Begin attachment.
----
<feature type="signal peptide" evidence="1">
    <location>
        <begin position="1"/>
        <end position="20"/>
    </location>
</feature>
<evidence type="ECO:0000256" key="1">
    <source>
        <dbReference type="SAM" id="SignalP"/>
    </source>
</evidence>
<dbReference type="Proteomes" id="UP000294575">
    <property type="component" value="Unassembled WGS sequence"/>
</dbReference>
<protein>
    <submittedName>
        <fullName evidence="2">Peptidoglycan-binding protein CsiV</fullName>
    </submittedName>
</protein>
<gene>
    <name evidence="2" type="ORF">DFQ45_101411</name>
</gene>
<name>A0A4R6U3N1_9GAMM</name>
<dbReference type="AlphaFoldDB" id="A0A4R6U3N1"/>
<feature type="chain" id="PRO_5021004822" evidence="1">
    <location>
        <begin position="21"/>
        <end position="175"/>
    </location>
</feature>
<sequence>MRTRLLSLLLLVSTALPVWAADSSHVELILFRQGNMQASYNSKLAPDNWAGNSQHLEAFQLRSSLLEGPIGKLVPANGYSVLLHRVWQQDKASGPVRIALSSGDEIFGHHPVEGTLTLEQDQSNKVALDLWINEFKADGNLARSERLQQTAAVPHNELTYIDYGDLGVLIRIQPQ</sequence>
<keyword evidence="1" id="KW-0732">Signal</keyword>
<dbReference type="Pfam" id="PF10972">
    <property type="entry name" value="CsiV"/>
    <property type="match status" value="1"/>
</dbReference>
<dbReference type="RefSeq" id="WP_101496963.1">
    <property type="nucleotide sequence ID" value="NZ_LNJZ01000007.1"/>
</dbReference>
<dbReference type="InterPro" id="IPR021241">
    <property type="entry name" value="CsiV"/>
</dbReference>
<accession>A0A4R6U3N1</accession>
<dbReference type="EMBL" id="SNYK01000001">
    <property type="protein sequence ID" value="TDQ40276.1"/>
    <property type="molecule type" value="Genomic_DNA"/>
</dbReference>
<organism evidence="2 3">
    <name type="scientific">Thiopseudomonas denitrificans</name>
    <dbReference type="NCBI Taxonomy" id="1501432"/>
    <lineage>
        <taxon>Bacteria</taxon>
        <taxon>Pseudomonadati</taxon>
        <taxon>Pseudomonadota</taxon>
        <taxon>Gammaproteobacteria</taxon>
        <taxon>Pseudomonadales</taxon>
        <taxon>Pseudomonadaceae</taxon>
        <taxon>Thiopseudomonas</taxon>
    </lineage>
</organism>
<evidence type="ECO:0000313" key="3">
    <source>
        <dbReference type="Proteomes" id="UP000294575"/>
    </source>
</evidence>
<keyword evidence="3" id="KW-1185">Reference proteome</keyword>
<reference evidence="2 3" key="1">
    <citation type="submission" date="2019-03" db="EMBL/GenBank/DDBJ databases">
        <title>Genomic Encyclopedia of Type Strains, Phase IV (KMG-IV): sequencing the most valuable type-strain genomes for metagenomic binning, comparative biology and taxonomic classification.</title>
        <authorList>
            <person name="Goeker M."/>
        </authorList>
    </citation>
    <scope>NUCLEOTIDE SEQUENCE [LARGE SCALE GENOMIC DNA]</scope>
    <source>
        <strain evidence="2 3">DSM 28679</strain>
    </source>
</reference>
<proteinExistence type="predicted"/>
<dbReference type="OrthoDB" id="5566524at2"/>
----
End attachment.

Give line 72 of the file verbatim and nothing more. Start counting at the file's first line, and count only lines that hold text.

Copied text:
        </authorList>